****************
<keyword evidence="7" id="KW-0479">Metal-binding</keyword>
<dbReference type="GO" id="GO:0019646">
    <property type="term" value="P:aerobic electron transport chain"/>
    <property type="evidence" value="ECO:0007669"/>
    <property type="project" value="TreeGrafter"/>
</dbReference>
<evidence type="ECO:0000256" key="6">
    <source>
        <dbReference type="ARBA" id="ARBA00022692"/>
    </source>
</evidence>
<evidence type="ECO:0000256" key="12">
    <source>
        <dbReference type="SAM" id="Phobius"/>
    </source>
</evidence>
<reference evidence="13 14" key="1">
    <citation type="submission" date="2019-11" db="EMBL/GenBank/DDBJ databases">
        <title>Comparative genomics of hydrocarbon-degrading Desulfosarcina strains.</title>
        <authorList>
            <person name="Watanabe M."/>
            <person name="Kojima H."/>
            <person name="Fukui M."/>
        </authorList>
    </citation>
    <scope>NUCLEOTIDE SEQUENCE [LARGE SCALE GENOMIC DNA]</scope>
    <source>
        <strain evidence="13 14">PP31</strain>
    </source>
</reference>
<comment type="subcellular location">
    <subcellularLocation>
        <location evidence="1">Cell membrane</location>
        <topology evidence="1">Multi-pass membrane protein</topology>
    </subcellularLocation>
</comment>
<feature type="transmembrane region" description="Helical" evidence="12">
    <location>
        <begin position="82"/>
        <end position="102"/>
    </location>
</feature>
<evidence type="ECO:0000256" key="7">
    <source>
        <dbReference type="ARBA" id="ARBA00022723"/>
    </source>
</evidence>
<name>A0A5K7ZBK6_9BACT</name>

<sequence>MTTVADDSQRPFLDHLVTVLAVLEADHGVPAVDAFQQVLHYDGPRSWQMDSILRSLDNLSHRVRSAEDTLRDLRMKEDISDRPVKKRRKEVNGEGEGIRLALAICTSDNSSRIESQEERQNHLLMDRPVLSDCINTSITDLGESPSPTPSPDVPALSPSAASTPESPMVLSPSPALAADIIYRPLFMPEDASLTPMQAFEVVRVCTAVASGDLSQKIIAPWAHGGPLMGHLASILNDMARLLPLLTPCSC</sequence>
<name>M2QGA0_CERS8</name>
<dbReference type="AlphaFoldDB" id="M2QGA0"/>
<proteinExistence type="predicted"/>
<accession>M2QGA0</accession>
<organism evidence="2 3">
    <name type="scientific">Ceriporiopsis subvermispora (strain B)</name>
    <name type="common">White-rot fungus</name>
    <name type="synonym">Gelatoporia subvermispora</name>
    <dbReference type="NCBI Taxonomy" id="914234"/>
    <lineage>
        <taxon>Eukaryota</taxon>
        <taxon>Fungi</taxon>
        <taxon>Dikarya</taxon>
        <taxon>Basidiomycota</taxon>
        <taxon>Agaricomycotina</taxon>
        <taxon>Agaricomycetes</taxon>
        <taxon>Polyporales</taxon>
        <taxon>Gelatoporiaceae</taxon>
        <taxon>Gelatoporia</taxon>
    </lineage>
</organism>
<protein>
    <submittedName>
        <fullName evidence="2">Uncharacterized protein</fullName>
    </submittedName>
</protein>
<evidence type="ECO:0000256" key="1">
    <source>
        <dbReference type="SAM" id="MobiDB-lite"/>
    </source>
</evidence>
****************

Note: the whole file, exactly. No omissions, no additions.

<keyword evidence="7" id="KW-0479">Metal-binding</keyword>
<dbReference type="GO" id="GO:0019646">
    <property type="term" value="P:aerobic electron transport chain"/>
    <property type="evidence" value="ECO:0007669"/>
    <property type="project" value="TreeGrafter"/>
</dbReference>
<evidence type="ECO:0000256" key="6">
    <source>
        <dbReference type="ARBA" id="ARBA00022692"/>
    </source>
</evidence>
<evidence type="ECO:0000256" key="12">
    <source>
        <dbReference type="SAM" id="Phobius"/>
    </source>
</evidence>
<reference evidence="13 14" key="1">
    <citation type="submission" date="2019-11" db="EMBL/GenBank/DDBJ databases">
        <title>Comparative genomics of hydrocarbon-degrading Desulfosarcina strains.</title>
        <authorList>
            <person name="Watanabe M."/>
            <person name="Kojima H."/>
            <person name="Fukui M."/>
        </authorList>
    </citation>
    <scope>NUCLEOTIDE SEQUENCE [LARGE SCALE GENOMIC DNA]</scope>
    <source>
        <strain evidence="13 14">PP31</strain>
    </source>
</reference>
<comment type="subcellular location">
    <subcellularLocation>
        <location evidence="1">Cell membrane</location>
        <topology evidence="1">Multi-pass membrane protein</topology>
    </subcellularLocation>
</comment>
<feature type="transmembrane region" description="Helical" evidence="12">
    <location>
        <begin position="82"/>
        <end position="102"/>
    </location>
</feature>
<evidence type="ECO:0000256" key="7">
    <source>
        <dbReference type="ARBA" id="ARBA00022723"/>
    </source>
</evidence>
<name>A0A5K7ZBK6_9BACT</name>

<sequence>MTTVADDSQRPFLDHLVTVLAVLEADHGVPAVDAFQQVLHYDGPRSWQMDSILRSLDNLSHRVRSAEDTLRDLRMKEDISDRPVKKRRKEVNGEGEGIRLALAICTSDNSSRIESQEERQNHLLMDRPVLSDCINTSITDLGESPSPTPSPDVPALSPSAASTPESPMVLSPSPALAADIIYRPLFMPEDASLTPMQAFEVVRVCTAVASGDLSQKIIAPWAHGGPLMGHLASILNDMARLLPLLTPCSC</sequence>
<name>M2QGA0_CERS8</name>
<dbReference type="AlphaFoldDB" id="M2QGA0"/>
<proteinExistence type="predicted"/>
<accession>M2QGA0</accession>
<organism evidence="2 3">
    <name type="scientific">Ceriporiopsis subvermispora (strain B)</name>
    <name type="common">White-rot fungus</name>
    <name type="synonym">Gelatoporia subvermispora</name>
    <dbReference type="NCBI Taxonomy" id="914234"/>
    <lineage>
        <taxon>Eukaryota</taxon>
        <taxon>Fungi</taxon>
        <taxon>Dikarya</taxon>
        <taxon>Basidiomycota</taxon>
        <taxon>Agaricomycotina</taxon>
        <taxon>Agaricomycetes</taxon>
        <taxon>Polyporales</taxon>
        <taxon>Gelatoporiaceae</taxon>
        <taxon>Gelatoporia</taxon>
    </lineage>
</organism>
<protein>
    <submittedName>
        <fullName evidence="2">Uncharacterized protein</fullName>
    </submittedName>
</protein>
<evidence type="ECO:0000256" key="1">
    <source>
        <dbReference type="SAM" id="MobiDB-lite"/>
    </source>
</evidence>